The examples above demonstrated that AI predictive analytics applied to massive testing, contact tracing, and isolation of close contacts could reduce the uncertainty about being infected and the fear of contagion, correlating with two novel elements of value (37).

Multiple drugs against COVID-19, including vaccines, are in development, opening an area of hope for COVID-19 control. De-novo therapies target the inhibition of the SARS-CoV-2 main protease, the spike protein receptor-binding domain, or reduce the viral replication. Repurposing drugs, an alternative path, includes testing the same targets in-vivo and in-vitro in already approved drugs (e.g., antiretrovirals), with a posterior analysis in the most suitable candidates, adjusting to additional criteria, such as binding affinity (on and off-target), toxicity levels, and elevated feasibility for synthesis (9, 38).

AI's role supports the high-speed analysis of large multidimensional data, finding the most suitable therapy candidates. It could reduce overall RD time and costs, impacting probably, in the time-to-market authorization, worth adding the value of hope for new therapies development, considering the current situation.

Discussion

AI has shown to be a powerful tool supporting the analysis of big data from around the world during the COVID-19 pandemic. This data is relevant to identify epidemiological trends and to generate plans for both disease control and monitor the surge in healthcare facilities.

Concerning the use of AI in medical imaging, it has helped to increase the confidence levels and sensibility of X-rays and ultrasound. Not only for being able to provide automatization for the image analysis, comparable with trained medical staff, it also drastically reduced the processing times and human error. These directly impact healthcare outcomes, reducing the costs of care by increasing the number of procedures analyzed in a day, and avoiding reanalysis of some images. At this point, it's important to mention the problems of algorithms for automatic medical image analysis concerning generalization: an algorithm can have an outstanding performance on data from one hospital and then perform poorly with the same data coming from another hospital. For example, lung images might not be equal in India, where a big part of the population has tuberculosis, compared to the US that reports fewer cases (39).

Improving the classification accuracy by retraining these algorithms could be necessary due to observed demographical or clinical variations in these populations (40).

The automatic analysis of the EHR became a useful tool for screening of a high number of clinical variables at the same time, analyzing entire patient populations in hours, depending on the server capabilities. Notwithstanding, identifying the proper anonymization or de-identification pipeline is crucial to be able to operate safely with such sensible and private information contained in the EHR. Besides, during the disambiguation process for certain variables, a bottleneck occurs when identifying clinical relevance. The balance of these variables affects the global accuracy of this process (41).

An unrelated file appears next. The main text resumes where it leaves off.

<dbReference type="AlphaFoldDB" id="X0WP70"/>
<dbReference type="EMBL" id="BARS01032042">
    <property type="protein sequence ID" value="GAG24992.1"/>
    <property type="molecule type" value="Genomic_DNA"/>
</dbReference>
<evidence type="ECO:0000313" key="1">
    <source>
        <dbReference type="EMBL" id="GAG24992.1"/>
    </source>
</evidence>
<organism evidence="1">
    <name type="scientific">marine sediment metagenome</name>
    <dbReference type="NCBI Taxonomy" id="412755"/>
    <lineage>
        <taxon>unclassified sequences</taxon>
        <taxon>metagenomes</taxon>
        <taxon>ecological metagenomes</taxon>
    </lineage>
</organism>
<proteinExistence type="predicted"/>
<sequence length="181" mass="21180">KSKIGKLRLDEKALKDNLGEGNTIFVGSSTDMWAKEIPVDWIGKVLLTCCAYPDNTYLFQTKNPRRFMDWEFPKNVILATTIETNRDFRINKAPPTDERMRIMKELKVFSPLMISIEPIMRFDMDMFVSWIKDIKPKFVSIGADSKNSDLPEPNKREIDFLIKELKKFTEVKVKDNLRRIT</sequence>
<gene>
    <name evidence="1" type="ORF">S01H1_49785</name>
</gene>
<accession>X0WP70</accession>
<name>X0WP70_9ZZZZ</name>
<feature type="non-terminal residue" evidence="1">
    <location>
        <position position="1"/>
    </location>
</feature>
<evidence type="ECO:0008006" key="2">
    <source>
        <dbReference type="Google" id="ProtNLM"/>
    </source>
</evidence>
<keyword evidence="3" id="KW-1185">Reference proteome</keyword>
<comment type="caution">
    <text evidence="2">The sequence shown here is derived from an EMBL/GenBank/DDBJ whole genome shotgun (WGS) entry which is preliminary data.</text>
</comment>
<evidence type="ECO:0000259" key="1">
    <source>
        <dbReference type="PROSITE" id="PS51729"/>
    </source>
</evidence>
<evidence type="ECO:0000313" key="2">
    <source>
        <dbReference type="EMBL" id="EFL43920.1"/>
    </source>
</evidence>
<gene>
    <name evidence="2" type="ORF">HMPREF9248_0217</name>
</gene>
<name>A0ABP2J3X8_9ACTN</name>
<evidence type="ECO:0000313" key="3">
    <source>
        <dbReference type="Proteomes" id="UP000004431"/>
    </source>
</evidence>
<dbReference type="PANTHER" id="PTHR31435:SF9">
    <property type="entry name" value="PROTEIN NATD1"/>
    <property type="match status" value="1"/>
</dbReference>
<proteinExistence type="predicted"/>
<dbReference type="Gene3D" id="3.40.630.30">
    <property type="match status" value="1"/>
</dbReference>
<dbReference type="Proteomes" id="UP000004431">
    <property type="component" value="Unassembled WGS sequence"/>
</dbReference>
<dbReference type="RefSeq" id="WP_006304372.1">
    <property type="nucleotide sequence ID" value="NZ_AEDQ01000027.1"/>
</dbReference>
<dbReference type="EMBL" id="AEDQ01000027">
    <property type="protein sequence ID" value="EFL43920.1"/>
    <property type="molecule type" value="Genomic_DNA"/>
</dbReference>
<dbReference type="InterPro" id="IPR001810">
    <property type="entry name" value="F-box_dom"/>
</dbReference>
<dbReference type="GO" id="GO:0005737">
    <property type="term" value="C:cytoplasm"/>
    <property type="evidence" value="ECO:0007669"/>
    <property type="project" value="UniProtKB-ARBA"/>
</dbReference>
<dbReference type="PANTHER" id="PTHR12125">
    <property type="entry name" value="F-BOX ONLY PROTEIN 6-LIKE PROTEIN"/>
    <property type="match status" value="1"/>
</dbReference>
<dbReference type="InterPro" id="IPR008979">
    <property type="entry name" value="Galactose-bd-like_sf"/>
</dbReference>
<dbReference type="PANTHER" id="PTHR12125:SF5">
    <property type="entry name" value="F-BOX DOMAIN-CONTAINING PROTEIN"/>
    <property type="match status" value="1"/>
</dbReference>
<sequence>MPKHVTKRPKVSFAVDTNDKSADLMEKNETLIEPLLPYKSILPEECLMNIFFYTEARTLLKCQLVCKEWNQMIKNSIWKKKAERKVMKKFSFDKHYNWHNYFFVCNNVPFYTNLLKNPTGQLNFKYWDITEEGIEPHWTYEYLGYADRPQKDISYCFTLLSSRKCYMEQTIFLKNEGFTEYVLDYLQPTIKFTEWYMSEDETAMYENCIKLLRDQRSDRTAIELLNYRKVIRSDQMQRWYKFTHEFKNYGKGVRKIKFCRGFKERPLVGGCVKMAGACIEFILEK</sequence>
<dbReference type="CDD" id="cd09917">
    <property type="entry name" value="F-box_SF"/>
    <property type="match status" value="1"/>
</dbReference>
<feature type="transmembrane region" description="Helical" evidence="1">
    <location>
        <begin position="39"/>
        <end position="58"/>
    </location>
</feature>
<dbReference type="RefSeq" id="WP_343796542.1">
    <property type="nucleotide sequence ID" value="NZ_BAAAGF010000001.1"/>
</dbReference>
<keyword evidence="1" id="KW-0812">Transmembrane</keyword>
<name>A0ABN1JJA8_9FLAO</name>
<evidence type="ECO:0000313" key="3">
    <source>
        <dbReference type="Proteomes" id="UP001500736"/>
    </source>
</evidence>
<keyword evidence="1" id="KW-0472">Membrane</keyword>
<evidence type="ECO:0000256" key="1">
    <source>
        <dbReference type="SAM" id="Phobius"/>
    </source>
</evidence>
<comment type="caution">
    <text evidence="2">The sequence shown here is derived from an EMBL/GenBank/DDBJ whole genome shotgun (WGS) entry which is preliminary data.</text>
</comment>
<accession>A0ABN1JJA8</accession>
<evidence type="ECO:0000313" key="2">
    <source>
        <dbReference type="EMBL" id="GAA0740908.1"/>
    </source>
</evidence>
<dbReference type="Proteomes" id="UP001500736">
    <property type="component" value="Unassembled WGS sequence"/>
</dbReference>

To conclude, in terms of value, the main contribution of AI to the COVID-19 pandemic is the employment of automatic models that can perform patient screening, triage, diagnostic, and risk evaluation with considerable speed and efficacy and do not require a healthcare provider hands-on. Besides, integrating AI tools with big data analytics could support the assessment of COVID-19 patient care and propose further improvement in care pathways.

However, to protect private information and to ensure the appropriate clinical validation of each new data pipeline, more analysis of these methods is still required.

Author Contributions

MC: conceptualization of the article. MC and REG: draft of the manuscript and approved the final draft. All authors contributed equally in the writing of the article.

Conflict of Interest

REG is employed by HE-Xperts Consulting LLC.

The remaining author declares that the research was conducted in the absence of any commercial or financial relationships that could be construed as a potential conflict of interest.

Acknowledgments

We would like to acknowledge to Dr. Dalia Dawood for her comments in the draft of this manuscript.

References

1. Wu JT, Leung K, Leung GM. Nowcasting and forecasting the potential domestic and international spread of the 2019-nCoV outbreak originating in Wuhan, China: a modelling study. Lancet. (2020) 395:689–97. doi: 10.1016/S0140-6736(20)30260-9

PubMed Abstract | CrossRef Full Text | Google Scholar

2. Johns Hopkins University. Johns Hopkins Coronavirus Resource Center. Available online at: https://coronavirus.jhu.edu/map.html (accessed October 1, 2020).

3. Gilardino RE. Does “Flattening the Curve” affect critical care services delivery for COVID-19? a global health perspective. Int J Heal Policy Manag. (2020) 9:503–7. doi: 10.34172/ijhpm.2020.117

PubMed Abstract | CrossRef Full Text | Google Scholar

4. Gudbjartsson DF, Helgason A, Jonsson H, Magnusson OT, Melsted P, Norddahl GL, et al. Spread of SARS-CoV-2 in the icelandic population. N Engl J Med. (2020) 382:2302–15. doi: 10.1101/2020.03.26.20044446

PubMed Abstract | CrossRef Full Text | Google Scholar